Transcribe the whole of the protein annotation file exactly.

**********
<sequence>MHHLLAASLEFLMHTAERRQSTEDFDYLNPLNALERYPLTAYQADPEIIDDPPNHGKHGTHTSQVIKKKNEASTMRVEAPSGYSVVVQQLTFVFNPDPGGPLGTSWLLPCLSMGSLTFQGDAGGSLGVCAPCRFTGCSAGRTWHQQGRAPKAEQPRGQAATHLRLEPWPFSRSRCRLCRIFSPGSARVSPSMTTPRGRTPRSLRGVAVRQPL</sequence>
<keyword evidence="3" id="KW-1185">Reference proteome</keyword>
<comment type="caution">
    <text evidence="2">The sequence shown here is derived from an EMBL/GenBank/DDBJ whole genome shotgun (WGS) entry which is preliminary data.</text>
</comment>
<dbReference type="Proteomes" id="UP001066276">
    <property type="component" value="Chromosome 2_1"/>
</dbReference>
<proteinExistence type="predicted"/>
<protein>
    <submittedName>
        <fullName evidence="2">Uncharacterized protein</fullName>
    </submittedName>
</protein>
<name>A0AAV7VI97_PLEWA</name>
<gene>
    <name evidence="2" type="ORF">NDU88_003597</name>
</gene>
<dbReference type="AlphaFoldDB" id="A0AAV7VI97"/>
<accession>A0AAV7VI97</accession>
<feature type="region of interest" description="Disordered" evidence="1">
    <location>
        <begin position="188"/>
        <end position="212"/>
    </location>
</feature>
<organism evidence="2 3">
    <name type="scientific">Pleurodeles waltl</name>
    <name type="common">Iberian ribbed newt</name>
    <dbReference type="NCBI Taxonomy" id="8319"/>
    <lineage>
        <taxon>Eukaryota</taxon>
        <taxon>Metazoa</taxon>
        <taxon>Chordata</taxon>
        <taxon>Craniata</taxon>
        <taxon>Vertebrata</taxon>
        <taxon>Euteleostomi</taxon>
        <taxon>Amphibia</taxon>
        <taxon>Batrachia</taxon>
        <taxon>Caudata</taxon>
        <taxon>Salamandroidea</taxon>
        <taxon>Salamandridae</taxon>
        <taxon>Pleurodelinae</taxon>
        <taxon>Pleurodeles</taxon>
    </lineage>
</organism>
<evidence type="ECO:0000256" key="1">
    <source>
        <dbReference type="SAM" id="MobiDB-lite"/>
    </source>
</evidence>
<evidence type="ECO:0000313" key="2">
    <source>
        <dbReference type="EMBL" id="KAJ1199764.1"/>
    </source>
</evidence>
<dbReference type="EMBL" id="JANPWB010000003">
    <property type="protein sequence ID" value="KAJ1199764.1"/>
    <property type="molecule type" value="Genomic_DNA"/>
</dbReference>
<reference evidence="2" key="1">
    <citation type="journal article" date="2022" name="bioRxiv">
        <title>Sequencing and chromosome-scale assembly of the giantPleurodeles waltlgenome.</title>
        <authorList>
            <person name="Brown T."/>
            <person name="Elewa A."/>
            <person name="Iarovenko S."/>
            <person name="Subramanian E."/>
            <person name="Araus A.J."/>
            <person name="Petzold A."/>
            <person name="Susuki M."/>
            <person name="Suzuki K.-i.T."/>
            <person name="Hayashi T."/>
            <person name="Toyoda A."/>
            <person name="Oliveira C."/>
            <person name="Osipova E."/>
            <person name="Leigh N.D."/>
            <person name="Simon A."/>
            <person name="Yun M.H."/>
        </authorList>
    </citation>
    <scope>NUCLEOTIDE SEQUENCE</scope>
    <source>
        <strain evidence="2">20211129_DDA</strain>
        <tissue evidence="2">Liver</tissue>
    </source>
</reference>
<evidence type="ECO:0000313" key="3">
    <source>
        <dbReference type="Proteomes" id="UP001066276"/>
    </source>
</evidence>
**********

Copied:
<sequence>MHHLLAASLEFLMHTAERRQSTEDFDYLNPLNALERYPLTAYQADPEIIDDPPNHGKHGTHTSQVIKKKNEASTMRVEAPSGYSVVVQQLTFVFNPDPGGPLGTSWLLPCLSMGSLTFQGDAGGSLGVCAPCRFTGCSAGRTWHQQGRAPKAEQPRGQAATHLRLEPWPFSRSRCRLCRIFSPGSARVSPSMTTPRGRTPRSLRGVAVRQPL</sequence>
<keyword evidence="3" id="KW-1185">Reference proteome</keyword>
<comment type="caution">
    <text evidence="2">The sequence shown here is derived from an EMBL/GenBank/DDBJ whole genome shotgun (WGS) entry which is preliminary data.</text>
</comment>
<dbReference type="Proteomes" id="UP001066276">
    <property type="component" value="Chromosome 2_1"/>
</dbReference>
<proteinExistence type="predicted"/>
<protein>
    <submittedName>
        <fullName evidence="2">Uncharacterized protein</fullName>
    </submittedName>
</protein>
<name>A0AAV7VI97_PLEWA</name>
<gene>
    <name evidence="2" type="ORF">NDU88_003597</name>
</gene>
<dbReference type="AlphaFoldDB" id="A0AAV7VI97"/>
<accession>A0AAV7VI97</accession>
<feature type="region of interest" description="Disordered" evidence="1">
    <location>
        <begin position="188"/>
        <end position="212"/>
    </location>
</feature>
<organism evidence="2 3">
    <name type="scientific">Pleurodeles waltl</name>
    <name type="common">Iberian ribbed newt</name>
    <dbReference type="NCBI Taxonomy" id="8319"/>
    <lineage>
        <taxon>Eukaryota</taxon>
        <taxon>Metazoa</taxon>
        <taxon>Chordata</taxon>
        <taxon>Craniata</taxon>
        <taxon>Vertebrata</taxon>
        <taxon>Euteleostomi</taxon>
        <taxon>Amphibia</taxon>
        <taxon>Batrachia</taxon>
        <taxon>Caudata</taxon>
        <taxon>Salamandroidea</taxon>
        <taxon>Salamandridae</taxon>
        <taxon>Pleurodelinae</taxon>
        <taxon>Pleurodeles</taxon>
    </lineage>
</organism>
<evidence type="ECO:0000256" key="1">
    <source>
        <dbReference type="SAM" id="MobiDB-lite"/>
    </source>
</evidence>
<evidence type="ECO:0000313" key="2">
    <source>
        <dbReference type="EMBL" id="KAJ1199764.1"/>
    </source>
</evidence>
<dbReference type="EMBL" id="JANPWB010000003">
    <property type="protein sequence ID" value="KAJ1199764.1"/>
    <property type="molecule type" value="Genomic_DNA"/>
</dbReference>
<reference evidence="2" key="1">
    <citation type="journal article" date="2022" name="bioRxiv">
        <title>Sequencing and chromosome-scale assembly of the giantPleurodeles waltlgenome.</title>
        <authorList>
            <person name="Brown T."/>
            <person name="Elewa A."/>
            <person name="Iarovenko S."/>
            <person name="Subramanian E."/>
            <person name="Araus A.J."/>
            <person name="Petzold A."/>
            <person name="Susuki M."/>
            <person name="Suzuki K.-i.T."/>
            <person name="Hayashi T."/>
            <person name="Toyoda A."/>
            <person name="Oliveira C."/>
            <person name="Osipova E."/>
            <person name="Leigh N.D."/>
            <person name="Simon A."/>
            <person name="Yun M.H."/>
        </authorList>
    </citation>
    <scope>NUCLEOTIDE SEQUENCE</scope>
    <source>
        <strain evidence="2">20211129_DDA</strain>
        <tissue evidence="2">Liver</tissue>
    </source>
</reference>
<evidence type="ECO:0000313" key="3">
    <source>
        <dbReference type="Proteomes" id="UP001066276"/>
    </source>
</evidence>